13 01 2009

Apparently when we left, it started snowing. And kept snowing.

We arrived home to snow that was knee-deep in some places, waist deep in others — somewhere around three feet of snow altogether. Though I had been alerted to the weather by various friends and relatives, I mistakenly based our return plans on the weather in the plowed areas, failing to consider what it might be like here where no plow dares to venture.

Last Thursday, when we drove back to Gallup (having postponed our original departure day of Sunday), the drive was dry until about 10 miles outside of town. In town, a little snow was still visible on lawns, but the streets were mostly dry. Even the big dirt road, which does get plowed, was quite navigable. I drove down it easily, right up to our road.

We made it to the road entrance just before dark. Like an idiot, I just kept driving the Suburban (pulling U-Haul trailer full of Christmas presents and storage unit contents) right down the road until we were suddenly quite stuck. I stepped out into snow much deeper than I’ve seen in Denver, with rare exception. The depth of the snow took me by surprise. In its undisturbed state, I would never have guessed from looking that the snow was so deep.

At that moment, the longing to be home — not just back in the vicinity, but inside the Straw Bale House — hit me harder than it ever had. Maybe it was a month of living in guest bedrooms (very graciously provided by our parents) that pushed me over the top. It had been a wonderful trip, but I was so terribly ready to be home. We’d left early, driven all day, and I felt the defeat would be too unbearable if we quit when home was less than a mile away.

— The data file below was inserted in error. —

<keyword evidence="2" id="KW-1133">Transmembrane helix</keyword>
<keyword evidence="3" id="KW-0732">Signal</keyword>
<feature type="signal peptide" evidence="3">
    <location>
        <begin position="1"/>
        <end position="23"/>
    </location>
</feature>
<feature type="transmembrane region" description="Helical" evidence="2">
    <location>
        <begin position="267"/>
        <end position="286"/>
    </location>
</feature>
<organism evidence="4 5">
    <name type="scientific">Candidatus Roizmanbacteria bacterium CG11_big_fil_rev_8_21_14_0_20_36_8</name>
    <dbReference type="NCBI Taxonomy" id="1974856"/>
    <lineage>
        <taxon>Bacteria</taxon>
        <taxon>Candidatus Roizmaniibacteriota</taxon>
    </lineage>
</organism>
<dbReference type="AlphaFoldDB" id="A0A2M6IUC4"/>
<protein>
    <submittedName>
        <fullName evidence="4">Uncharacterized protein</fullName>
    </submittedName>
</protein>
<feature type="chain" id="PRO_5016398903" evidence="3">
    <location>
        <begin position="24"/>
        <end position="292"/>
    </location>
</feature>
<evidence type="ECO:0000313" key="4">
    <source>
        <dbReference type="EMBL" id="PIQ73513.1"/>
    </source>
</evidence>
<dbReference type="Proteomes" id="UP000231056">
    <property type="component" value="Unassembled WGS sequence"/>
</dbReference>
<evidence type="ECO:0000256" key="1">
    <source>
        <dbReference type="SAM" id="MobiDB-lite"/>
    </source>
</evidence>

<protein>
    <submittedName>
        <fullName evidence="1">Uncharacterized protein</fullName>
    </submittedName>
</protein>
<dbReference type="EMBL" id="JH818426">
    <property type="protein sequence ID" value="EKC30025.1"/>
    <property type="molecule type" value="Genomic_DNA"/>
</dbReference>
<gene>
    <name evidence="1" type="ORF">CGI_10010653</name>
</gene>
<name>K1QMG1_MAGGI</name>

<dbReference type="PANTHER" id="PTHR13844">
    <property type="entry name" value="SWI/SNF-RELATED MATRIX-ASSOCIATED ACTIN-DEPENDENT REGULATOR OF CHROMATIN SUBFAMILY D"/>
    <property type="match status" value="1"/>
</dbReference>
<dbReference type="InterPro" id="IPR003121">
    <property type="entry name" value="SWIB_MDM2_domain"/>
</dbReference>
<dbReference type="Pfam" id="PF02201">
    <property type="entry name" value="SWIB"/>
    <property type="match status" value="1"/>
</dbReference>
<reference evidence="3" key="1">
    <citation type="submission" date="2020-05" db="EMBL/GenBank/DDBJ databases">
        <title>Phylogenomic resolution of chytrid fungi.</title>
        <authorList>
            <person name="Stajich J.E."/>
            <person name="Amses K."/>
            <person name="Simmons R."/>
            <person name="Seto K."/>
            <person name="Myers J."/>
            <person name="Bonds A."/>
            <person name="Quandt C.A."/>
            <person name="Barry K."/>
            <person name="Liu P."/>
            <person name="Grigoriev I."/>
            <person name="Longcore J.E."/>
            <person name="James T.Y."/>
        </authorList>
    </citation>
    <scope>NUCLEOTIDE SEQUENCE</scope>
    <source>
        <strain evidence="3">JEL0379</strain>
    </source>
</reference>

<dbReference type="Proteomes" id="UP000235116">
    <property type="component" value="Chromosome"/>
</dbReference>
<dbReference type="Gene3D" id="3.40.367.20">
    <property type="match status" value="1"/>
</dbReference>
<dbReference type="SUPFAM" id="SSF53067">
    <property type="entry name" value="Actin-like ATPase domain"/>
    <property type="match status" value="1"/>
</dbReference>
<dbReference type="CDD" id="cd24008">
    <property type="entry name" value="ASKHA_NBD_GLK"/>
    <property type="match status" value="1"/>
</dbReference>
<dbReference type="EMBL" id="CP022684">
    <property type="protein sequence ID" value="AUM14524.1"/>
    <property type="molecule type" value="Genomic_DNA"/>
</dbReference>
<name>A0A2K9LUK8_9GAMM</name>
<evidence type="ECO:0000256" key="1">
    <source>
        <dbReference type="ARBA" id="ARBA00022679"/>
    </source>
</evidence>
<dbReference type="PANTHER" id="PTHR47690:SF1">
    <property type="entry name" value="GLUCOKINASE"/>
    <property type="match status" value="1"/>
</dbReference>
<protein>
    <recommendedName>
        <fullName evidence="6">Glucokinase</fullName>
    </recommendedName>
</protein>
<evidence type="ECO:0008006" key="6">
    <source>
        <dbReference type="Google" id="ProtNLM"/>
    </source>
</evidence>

Out of the Suburban we piled. Down the road we trudged.

It’s one thing to walk three quarters of a mile through the snow when a path is already shoveled, or when the snow has already been packed down. But when it’s three feet of untouched snow that has not yet begun to melt in places, the result is sinking most of the way down with every step. It’s like trying to walk in the shallow end of the swimming pool, except this particular pool is freezing and sends ice up your pant leg and down your shoe with each step.

Ryan and Aidan were able to navigate it with some difficulty. Kaylynn couldn’t. I carried her on my shoulders, and I carried the baby (warmly bundled in her carrier-car-seat and sleeping soundly) in my arms. It’s amazing the effect that deep snow has on weight. After 100 feet, a 30-pound girl and a 10-pound baby collectively weigh about 80 pounds. After 500 feet, they weigh 120 pounds. The weight load increases slightly with each step.

Altogether, it took us about an hour to make it home. Once inside, we discarded wet clothes, made a fire, and snuggled the children under blankets to warm up. Looking around the Strob, I couldn’t help but think of one of my favorite lines from the second Harry Potter film, when Harry and Ron have returned to the wonderful but humble house of the Weasley family. Ron takes a look around and says, with a happy shrug, “It’s not much, but it’s home.”

Over the next few days, I shoveled more snow than I’ve ever shoveled in my life. On the one hand, it’s almost discouraging because I’m still nowhere close to being able to drive the Suburban or the trailer up to the house. The snow melts a little each day, though, and this possibility is getting closer.